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Self-organizing maps with multiple input-output option for modeling ...

W03022 SCHÜTZE ET AL.: SOMS FOR MODELING THE RICHARDS EQUATION W03022 Figure 4. Soil monolith **with** sand tube [from Meshkat et al., 1999] (reproduced by permission of ASCE). Dimensions are in centimeters. along a part of the vertical sand column in the used subsurface flow model. 4.1.1. Initial and Boundary Conditions [31] A constant hydraulic head was used to initialize the computation. The irrigation process was characterized by a constant flux boundary **with** a constant application rate (variations between 0.6 L/h and 6 L/h) into the sand tube (between grid points O and H, Figure 4). In the domain of the silt loam (between grid points H and D), the upper boundary condition was described by a potential evaporation rate of 0.051 cm/h. All other boundaries had a zero-flux condition. 4.1.2. Finite Element Grid [32] The computational grid used **for** the numerical simulations differs from the one chosen by Meshkat et al. [1999]. Whilst they applied a quadrilateral grid (Figure 4) **with** 1376 nodes and 1302 elements, we generated a triangular grid of 1282 nodes and 2443 elements **with** Meshgen, a supplementary tool of the Hydrus-2D software. However, the number of grid points used in the actual simulation were comparable to the amount used by Meshkat et al. [1999] since all quadrilateral grids are subdivided into triangles by the numerical flow model be**for**e per**for**ming the computation. Meshkat et al. [1999] reported that the simulated values of the wetting front modeled **with** SWMS-2D closely matched the experimental measurements. Our simulations, shown in Figure 5, likewise resulted in soil moisture patterns close to those simulated by Meshkat et al. [1999] and this implies a similar match of our simulation results provided by Hydrus-2D. 4.2. Setup of the SOM-MIO 4.2.1. Generation of the Database [33] For this application, the SOM-MIO was designed in a three-dimensional structure. The computation of the subsurface flow was carried out **for** a simulation time of 12 hours. The varying initial pressure head h ini at the upper boundary was the first variable in the permutation scheme **for** generating the set of feature vectors (h ini, t, q a, z sx, z sz) which **for**m the training database. The other components of the feature vectors are the application time t, the application rate **for** irrigation q a, and the wetted depths z sx and z sz, Figure 5. Simulation snapshots of trickle irrigation in a soil monolith **with** sand tube: the white line is the boundary of the nearly saturated zone, and black dashed and solid lines are the 300 cm equipotential lines **for** simulations by Meshkat et al. [1999] and Hydrus-2D, respectively. 6of10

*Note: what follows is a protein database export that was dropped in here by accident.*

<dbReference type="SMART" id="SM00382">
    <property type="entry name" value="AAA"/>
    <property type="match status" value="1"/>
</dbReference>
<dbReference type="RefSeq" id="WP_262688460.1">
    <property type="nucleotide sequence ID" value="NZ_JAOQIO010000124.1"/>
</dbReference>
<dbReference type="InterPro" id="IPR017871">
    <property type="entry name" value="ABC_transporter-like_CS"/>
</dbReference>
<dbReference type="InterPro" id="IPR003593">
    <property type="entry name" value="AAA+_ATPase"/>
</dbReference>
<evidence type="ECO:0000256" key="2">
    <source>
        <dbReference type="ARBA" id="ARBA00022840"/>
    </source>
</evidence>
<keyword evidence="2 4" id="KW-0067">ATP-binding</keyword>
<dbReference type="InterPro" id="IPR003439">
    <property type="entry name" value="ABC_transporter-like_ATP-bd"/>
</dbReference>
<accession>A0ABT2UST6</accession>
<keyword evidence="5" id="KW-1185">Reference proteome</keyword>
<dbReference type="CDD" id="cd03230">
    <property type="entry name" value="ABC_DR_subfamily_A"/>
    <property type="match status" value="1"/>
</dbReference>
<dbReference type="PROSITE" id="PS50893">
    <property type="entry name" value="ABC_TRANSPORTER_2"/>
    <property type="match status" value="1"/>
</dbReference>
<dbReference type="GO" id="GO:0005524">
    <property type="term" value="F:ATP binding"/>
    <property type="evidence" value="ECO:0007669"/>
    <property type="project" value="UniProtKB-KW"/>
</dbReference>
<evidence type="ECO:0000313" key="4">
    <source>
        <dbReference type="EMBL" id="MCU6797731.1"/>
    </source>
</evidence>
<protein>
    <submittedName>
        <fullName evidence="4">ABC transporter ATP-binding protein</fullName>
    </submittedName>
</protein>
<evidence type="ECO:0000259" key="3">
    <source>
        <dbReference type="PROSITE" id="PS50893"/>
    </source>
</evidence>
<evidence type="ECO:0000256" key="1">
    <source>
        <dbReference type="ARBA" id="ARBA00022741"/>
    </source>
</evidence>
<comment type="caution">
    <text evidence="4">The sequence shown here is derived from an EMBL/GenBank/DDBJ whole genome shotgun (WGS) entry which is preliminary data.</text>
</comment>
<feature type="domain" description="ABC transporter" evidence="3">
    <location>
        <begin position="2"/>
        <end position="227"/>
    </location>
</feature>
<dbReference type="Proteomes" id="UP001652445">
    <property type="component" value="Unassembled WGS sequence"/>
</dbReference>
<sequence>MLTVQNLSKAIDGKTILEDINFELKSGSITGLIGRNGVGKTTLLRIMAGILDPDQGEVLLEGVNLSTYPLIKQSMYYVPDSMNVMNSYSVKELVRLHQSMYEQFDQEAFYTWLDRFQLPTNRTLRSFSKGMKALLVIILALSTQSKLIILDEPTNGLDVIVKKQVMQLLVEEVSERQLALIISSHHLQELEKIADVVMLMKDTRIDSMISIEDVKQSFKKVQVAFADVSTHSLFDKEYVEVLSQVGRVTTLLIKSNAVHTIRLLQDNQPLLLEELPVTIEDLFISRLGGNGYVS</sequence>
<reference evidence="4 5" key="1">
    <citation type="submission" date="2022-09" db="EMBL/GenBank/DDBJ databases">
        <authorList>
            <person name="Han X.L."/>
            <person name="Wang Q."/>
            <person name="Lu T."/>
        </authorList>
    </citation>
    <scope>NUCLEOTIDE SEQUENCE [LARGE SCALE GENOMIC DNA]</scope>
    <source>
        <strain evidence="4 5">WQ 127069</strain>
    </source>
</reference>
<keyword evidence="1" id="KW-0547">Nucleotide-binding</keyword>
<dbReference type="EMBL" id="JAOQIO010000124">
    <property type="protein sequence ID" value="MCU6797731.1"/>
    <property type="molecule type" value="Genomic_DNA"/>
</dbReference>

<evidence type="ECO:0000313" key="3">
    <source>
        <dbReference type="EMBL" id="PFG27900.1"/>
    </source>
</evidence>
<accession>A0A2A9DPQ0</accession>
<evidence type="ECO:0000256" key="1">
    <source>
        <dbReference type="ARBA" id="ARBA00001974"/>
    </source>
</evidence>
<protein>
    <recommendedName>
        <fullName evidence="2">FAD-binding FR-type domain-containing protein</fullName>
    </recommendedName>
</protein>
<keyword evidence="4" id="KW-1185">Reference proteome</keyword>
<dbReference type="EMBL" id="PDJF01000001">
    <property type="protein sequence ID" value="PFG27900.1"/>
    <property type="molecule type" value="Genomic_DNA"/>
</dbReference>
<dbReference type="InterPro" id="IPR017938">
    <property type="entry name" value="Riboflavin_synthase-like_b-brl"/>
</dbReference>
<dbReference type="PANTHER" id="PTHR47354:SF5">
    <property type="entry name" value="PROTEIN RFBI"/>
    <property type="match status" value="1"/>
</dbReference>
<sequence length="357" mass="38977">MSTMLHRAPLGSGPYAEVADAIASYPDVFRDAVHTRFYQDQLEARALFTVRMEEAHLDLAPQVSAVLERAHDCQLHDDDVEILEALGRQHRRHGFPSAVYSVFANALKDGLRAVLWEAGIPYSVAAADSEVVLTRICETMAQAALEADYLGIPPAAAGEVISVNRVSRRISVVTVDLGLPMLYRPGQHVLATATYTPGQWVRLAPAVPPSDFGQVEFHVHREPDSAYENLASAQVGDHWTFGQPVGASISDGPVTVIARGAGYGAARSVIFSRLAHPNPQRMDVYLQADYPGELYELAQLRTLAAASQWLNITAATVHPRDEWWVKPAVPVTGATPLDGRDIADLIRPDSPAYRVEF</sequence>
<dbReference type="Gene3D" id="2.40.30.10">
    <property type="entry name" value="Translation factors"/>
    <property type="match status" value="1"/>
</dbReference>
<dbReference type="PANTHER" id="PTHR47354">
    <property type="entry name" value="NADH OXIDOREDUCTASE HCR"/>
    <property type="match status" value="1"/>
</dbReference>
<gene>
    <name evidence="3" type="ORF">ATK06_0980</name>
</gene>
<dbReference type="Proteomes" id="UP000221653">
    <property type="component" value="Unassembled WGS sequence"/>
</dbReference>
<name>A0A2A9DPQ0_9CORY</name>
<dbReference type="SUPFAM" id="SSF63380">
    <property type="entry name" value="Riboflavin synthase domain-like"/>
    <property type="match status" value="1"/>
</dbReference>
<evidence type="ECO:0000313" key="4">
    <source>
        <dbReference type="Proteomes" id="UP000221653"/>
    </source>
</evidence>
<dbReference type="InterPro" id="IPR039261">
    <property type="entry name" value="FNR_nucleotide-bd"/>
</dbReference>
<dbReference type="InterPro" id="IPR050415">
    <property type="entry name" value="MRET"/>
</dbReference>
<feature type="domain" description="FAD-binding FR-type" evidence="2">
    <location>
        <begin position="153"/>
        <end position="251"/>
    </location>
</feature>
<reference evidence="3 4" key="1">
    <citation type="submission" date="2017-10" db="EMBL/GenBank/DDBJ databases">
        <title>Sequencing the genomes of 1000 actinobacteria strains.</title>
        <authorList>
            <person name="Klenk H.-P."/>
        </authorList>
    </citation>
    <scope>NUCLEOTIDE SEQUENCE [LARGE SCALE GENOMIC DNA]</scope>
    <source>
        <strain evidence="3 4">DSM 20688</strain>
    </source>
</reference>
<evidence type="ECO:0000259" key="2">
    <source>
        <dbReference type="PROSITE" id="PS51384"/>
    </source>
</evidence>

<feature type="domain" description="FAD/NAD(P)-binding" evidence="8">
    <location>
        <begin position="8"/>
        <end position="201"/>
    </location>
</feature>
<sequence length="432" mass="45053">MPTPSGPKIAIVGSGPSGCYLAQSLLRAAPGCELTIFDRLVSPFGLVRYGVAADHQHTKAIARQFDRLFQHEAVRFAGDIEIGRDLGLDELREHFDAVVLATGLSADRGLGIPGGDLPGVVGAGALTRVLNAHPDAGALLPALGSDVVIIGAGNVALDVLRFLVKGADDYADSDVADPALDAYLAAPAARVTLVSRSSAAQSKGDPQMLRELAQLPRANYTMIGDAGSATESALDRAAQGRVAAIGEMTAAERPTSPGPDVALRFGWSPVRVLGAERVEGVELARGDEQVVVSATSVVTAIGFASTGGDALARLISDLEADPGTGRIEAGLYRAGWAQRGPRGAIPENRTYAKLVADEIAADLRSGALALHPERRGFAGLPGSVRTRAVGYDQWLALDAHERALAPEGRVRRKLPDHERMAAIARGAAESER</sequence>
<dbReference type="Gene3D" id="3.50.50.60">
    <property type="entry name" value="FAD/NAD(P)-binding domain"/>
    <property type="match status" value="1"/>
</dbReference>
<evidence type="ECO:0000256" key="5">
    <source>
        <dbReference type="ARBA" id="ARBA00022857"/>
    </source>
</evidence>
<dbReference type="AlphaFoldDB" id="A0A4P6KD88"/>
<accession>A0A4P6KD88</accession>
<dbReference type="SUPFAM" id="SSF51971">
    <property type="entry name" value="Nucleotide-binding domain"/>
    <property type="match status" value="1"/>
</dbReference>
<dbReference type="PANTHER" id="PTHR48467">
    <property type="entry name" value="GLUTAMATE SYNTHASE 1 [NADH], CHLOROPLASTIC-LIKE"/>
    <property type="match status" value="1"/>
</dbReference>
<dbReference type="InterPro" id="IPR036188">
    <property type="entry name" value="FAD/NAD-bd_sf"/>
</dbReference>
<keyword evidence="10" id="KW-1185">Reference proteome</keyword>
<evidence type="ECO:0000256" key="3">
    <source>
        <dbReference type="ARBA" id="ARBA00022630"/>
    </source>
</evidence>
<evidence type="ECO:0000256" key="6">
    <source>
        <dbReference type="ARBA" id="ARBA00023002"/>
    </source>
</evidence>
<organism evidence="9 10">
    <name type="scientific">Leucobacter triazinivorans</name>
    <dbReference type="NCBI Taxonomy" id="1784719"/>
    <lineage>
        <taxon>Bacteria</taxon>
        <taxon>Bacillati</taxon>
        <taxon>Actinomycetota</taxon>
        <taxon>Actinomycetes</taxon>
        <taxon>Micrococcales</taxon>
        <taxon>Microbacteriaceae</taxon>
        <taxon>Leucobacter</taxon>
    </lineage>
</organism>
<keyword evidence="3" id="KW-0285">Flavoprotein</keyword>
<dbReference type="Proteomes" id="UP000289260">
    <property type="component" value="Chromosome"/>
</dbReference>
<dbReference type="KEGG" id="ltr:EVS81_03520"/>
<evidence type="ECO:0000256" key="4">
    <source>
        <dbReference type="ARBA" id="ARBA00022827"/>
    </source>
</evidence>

W03022 SCHÜTZE ET AL.: SOMS FOR MODELING THE RICHARDS EQUATION Figure 6. Variability of saturated depth z sz **with** time obtained from Monte Carlo subsurface simulation. defined by 0.95 * qs (see Figure 5). The scenarios were created using initial conditions hini = { 1000 + i * 45 20 cm}i=0 and an upper boundary condition qa ={0+j * 10 0.606 L/h}j=1. This resulted in a total of 460 simulations. The decision variable was defined as the depth of the wetting front in the z direction, zsz, and in the x direction, 50 zsx, at a given time t ={0+k * 864 s}k=0. This procedure created a database consisting of 460 * 51 = 23,460 feature vectors (hini, t, qa, zsx, zsz). Be**for**e training the SOM-MIO, the calculated feature vectors were separated into a training data set and a test data set, each consisting of 11,730 feature vectors. The test data were used solely **for** evaluating the accuracy of the SOM-MIO in solving the inverse problem. All components were equally weighted by normalizing the features x =(hini, t, qa, zsx, zsz) in the range of [0, 1] applying xnorm =(xi min(X))/(max(X) min(X)). 4.2.2. Training the SOM-MIO [34] The three-dimensional SOM-MIO, consisting of 2000 neurons, was trained using learning parameters proposed by Kohonen [2001]. The initial learning rate was set at as(0) = 1. The neighborhood radius around the best matching unit (BMU) was set to decrease from initially s(0) = 3 to 1 during subsequent training steps. The training was initiated by presenting all the 11,730 feature vectors (hini, t, qa, zsx, zsz) of the training data set to the SOM-MIO. With an increasing number of ten repeated presentations of this complete training data, the approximation of the training data achieved a satisfactory result after only 987 s on a Dual Pentium III (800 Mhz) PC. 4.3. Application of the Trained SOM-MIO [35] The trained SOM-MIO was employed to per**for**m four different tasks, i.e., (1) deterministic subsurface flow **modeling**, (2) stochastic subsurface flow **modeling**, (3) deterministic inverse **modeling**, and (4) stochastic inverse **modeling**. For the stochastic **modeling** tasks a Monte Carlo technique was used to investigate the effects arising from uncertainty and variation regarding the application rate q a of the applied drip irrigation equipment. For each Monte Carlo realization a normally distributed random number generator f N **with** a mean of zero and standard deviation s q = 0.3 provided 7of10 W03022 the stochastic component of the fluctuating application rate qa*: qa* ¼ qa þ fN xjm; sq : ð14Þ 4.3.1. Deterministic Subsurface Flow Modeling [36] The first application of the trained SOM-MIO consisted of a subsurface flow simulation **for** evaluating the vertical and horizontal saturated depth **for** a given initial hydraulic condition, the water application time and a certain water application rate (hini, t, qa ! zsx, zsz). The water flow in the soil monolith (Figure 4) predicted by the SOM-MIO was consistent **with** the simulated water flow of the Hydrus-2D model, and thus also **with** the transition of the wetted depth as simulated and observed by Meshkat et al. [1999]. 4.3.2. Stochastic Subsurface Flow Modeling [37] Monte Carlo subsurface flow simulations were carried out **with** the numerical model and the SOM-MIO **for** an exemplary application rate qa = 3 L/h and an initial pressure head hini = 800 cm. The number of simulations, nmc, which are required statistically in order to get representative first and second moments of the **output** zsz, was determined by comparing the results of the deterministic scenario and the mean of the **output**s from an increasing number of Monte Carlo runs at 50 different times t. The necessary number of Monte Carlo runs was assigned to nmc = 750 when the mean value and second moments of both was essentially identical (see Figure 7). [38] Figure 6a shows the spectra of the scattered values of the wetted depth in z direction **for** different irrigation times t. The variability of z sz due to deviations in the application rate increases significantly **with** irrigation time. Furthermore, it is worth mentioning that the type of the distribution changes **with** time and becomes an asymmetrical probability distribution. Figure 6b shows the 5th to 95th percentile of the distribution of z sz **with** time. In this example, the agreement between the two Monte Carlo simulations is very good. The similarity of the results from the Hydrus- 2D model and the SOM-MIO indicates that the SOM-MIO can be employed in Monte Carlo studies **with**out further